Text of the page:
therapy is highly effective for treating chronic low-back
pain - but that doesn't necessarily mean there isn't an even
better treatment out there. A recent study in the scientific
journal Spine provides further evidence of the power
of spinal manipulation for back pain.
In the study, approximately 50 patients with chronic low-back
pain who had been sick-listed for between eight weeks and
six months received either exercise therapy or manual therapy.
The patients, ages 20-60, were administered sixteen 45-minute
treatments over eight weeks; patient improvement was measured
before and after treatment and at four weeks, six months and
one year after treatment.
Patients in the manual-therapy group received mobilization
and high-velocity, low-amplitude manipulation from trained
physiotherapists (a form of treatment chiropractors also utilize)
and performed general exercises for the trunk, spine and legs.
Exercise-group patients trained with a 35-minute focus on
the trunk and legs following 10 minutes of warm-up on an exercise
Both groups showed significant improvements; however, the
manual-therapy group experienced much greater improvements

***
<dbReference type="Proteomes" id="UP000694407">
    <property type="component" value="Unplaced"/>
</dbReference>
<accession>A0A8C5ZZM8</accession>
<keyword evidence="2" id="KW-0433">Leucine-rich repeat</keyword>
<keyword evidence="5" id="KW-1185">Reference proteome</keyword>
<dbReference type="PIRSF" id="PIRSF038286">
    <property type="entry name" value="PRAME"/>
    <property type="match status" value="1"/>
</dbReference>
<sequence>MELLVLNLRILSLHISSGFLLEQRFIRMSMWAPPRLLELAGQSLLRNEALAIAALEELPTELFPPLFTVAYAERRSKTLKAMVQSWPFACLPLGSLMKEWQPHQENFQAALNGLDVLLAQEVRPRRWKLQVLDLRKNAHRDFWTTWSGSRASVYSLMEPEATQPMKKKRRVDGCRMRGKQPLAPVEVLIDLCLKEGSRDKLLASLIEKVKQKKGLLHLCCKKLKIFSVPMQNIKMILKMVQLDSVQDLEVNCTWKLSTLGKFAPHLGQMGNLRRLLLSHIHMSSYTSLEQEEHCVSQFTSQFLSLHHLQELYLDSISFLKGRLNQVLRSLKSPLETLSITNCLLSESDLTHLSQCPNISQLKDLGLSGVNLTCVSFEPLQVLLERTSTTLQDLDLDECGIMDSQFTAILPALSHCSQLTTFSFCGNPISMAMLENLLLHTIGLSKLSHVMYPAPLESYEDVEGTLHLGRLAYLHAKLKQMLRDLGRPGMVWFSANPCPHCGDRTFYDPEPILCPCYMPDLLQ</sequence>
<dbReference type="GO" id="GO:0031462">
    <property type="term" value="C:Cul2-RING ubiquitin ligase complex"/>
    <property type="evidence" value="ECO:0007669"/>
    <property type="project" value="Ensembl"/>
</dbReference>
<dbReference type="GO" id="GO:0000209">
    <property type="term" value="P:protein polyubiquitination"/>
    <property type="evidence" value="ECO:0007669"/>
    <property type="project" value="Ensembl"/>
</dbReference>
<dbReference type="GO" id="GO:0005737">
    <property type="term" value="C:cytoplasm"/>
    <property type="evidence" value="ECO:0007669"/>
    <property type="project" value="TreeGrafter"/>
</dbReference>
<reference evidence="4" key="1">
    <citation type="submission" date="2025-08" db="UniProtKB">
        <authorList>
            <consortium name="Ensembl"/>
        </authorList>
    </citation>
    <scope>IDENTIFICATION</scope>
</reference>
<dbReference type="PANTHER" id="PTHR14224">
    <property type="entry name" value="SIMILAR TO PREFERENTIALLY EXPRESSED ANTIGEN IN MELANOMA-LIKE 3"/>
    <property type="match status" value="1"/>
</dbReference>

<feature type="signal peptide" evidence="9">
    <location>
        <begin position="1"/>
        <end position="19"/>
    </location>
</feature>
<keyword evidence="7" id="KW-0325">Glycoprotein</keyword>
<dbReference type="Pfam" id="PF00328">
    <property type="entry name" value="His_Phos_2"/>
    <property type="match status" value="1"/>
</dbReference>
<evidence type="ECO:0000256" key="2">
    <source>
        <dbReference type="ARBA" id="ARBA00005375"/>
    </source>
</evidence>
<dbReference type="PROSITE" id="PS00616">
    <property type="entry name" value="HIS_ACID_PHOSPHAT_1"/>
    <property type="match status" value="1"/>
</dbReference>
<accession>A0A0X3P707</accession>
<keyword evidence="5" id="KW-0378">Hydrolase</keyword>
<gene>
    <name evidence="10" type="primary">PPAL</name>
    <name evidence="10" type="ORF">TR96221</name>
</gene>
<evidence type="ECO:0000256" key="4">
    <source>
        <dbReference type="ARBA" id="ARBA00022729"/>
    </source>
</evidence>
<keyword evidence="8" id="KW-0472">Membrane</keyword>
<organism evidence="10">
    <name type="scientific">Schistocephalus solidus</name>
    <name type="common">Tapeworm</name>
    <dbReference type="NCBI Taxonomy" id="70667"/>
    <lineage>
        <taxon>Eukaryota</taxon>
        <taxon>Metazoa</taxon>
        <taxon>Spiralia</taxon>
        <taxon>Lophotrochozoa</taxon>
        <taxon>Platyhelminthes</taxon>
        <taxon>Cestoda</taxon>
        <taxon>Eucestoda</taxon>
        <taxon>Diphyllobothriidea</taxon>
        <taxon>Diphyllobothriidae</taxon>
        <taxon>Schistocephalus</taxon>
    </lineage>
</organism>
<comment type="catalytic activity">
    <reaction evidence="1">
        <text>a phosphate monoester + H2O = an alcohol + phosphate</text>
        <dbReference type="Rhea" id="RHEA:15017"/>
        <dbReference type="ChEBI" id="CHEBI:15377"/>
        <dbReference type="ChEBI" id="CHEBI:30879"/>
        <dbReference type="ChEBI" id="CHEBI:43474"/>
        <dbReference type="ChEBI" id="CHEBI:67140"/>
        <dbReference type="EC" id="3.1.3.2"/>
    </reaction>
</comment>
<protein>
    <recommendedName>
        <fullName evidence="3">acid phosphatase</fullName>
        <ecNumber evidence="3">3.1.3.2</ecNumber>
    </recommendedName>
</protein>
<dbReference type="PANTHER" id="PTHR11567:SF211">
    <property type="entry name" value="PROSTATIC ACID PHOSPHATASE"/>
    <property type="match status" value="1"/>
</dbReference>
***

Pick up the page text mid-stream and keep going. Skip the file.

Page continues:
than the exercise group in all areas of improvement (pain,
functional status, etc.) at every point in follow-up. For
example, average reduction in pain was doubled for manual-therapy
patients, compared to exercise patients. Also, immediately
following the treatment period, the manual-therapy group was
significantly more likely to have returned to work (67%, vs.
27% for the exercise group). One year later, exercise-therapy
patients were over three times more likely to still be sick-listed
than manual-therapy patients.
If you suffer from low-back pain, spinal manipulation may
be the best form of treatment. Talk to your local chiropractor
about the benefits of spinal adjustments. For more information
on back pain, visit www.chiroweb.com/find/tellmeabout/backpain.html.
Reference: Aure OF, Nilsen JH, Vasseljen
O. Manual therapy and exercise therapy in patients with chronic
low back pain: A randomized, controlled trial with 1-year
follow-up. Spine 2003:28(6), pp. 525-532.